COVID-19 deaths are recorded following ICMR guidelines based on clinical evidence. This is an attempt by anti-vaxxers to discredit the vaccine drive.
On May 24, 2021, the Network of Influenza Care Experts (NICE), reportedly with the consent of 161 doctors across India, wrote an open letter to Prime Minister Narendra Modi, stating that there is no evidence to prove deaths occurred due to COVID-19. The letter mainly argues that the RT-PCR test is inconclusive as it can only detect the coronavirus's genetic material. It further asserts that it is incorrect to label the deaths as COVID-19 related as other bacterias or viruses may also cause symptoms similar to that of the coronavirus. To support their argument, NICE cited an Indian Council of Medical Research (ICMR) guideline published by the Himachal Pradesh government to show that deaths have been falsely labeled as COVID-19 related. The doctors also asked the government to stop the vaccination drive and remove all COVID-19 curbs.
Such arguments are baseless and are not backed by any valid clinical evidence. According to ICMR guidelines, COVID-19 related deaths are classified into various categories such as suspected COVID-19 death, clinically epidemiologically diagnosed COVID-19, the underlying cause of death, etc., based on the clinical records of the deceased. These are just the criteria followed by the ICMR to document the cause of death involving COVID-19 appropriately and do not mean that the patients did not die of COVID-19. The ICMR and National Centre for Disease Informatics (NCRI) acknowledge the significance of recording the cause of death as patterns of disease and death can only be examined by the standardized recording of clinical disease history and cause of death. Therefore epidemiological surveillance of disease and death is essential and is being conducted in India.
India has recorded over three lakh deaths due to COVID-19 as of June 17, 2021.
Furthermore, most of the doctors who reportedly signed this letter are BAMS (Bachelor of Ayurvedic Medicine and Surgery) qualified where some of them have a history of carrying out anti-vaccine campaigns in India.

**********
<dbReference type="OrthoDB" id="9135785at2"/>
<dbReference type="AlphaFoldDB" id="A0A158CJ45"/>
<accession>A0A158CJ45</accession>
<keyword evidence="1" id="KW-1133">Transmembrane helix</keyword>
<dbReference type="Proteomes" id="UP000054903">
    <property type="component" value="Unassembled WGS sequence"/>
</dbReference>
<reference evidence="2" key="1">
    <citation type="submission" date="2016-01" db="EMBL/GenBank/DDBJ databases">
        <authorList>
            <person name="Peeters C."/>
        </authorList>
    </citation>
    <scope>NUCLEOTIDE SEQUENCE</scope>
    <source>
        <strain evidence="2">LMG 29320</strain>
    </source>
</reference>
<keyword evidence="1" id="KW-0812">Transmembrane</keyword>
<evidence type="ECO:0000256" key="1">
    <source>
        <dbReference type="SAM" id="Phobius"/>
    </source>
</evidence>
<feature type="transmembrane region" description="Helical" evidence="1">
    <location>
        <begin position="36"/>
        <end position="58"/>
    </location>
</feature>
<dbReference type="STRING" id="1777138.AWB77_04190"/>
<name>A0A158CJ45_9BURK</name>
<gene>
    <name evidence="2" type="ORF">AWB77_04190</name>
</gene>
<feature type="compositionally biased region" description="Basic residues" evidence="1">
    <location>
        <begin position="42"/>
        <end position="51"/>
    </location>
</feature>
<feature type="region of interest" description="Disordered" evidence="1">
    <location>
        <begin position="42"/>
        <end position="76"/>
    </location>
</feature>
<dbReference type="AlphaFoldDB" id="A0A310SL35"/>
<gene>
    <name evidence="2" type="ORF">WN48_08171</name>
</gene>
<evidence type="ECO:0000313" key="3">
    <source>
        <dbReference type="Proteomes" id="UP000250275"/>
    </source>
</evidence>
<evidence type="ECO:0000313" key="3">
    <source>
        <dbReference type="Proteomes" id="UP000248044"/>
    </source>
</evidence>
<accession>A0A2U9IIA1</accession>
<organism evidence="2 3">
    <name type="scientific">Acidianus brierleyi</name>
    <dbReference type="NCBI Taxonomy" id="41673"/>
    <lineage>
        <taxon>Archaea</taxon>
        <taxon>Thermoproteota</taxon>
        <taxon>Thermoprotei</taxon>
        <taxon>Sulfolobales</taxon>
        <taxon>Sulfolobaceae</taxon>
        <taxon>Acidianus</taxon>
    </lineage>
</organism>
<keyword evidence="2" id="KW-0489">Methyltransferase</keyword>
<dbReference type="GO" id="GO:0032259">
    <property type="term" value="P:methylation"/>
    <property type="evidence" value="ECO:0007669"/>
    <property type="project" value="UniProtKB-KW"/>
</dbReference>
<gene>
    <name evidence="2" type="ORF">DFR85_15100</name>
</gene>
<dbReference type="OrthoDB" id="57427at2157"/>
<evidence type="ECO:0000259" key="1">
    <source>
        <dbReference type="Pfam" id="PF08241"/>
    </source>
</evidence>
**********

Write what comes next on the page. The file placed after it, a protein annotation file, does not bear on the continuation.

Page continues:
Dr. Amar Singh Azad, the convener of the NICE, was booked in 2018 for campaigning against the measles-rubella vaccines. Dr. Biswaroop Roy Chowdhury, a co-convener of the NICE, is a staunch anti-vaccine campaigner, COVID-19 denier, and anti masker. Vice.com cited a report which showed Chowdhury misquoting a study by the New England Journal of Medicine by saying that the fatality rate of COVID-19 was 0.1 percent and can be "cured" with a proper diet. Chowdhury's social media accounts were taken down after multiple petitions were filed against his anti-vaccine and COVID-19 hoaxes in 2020. BBC also quoted him saying that deaths did not occur due to COVID-19 but were due to the treatment given to patients. He even declared that COVID-19 was "just like normal flu."
Thus it is evident that the letter is not a valid concern by doctors but instead is an effort by anti-vaccine and COVID-19 denier activists trying to discredit and downplay the vaccination drive and the COVID-19 pandemic in India.
The COVID-19 pandemic has given rise to a lot of potentially dangerous misinformation. For reliable advice on COVID-19, including symptoms, prevention, and available treatment, please refer to the World Health Organization or your national healthcare authority.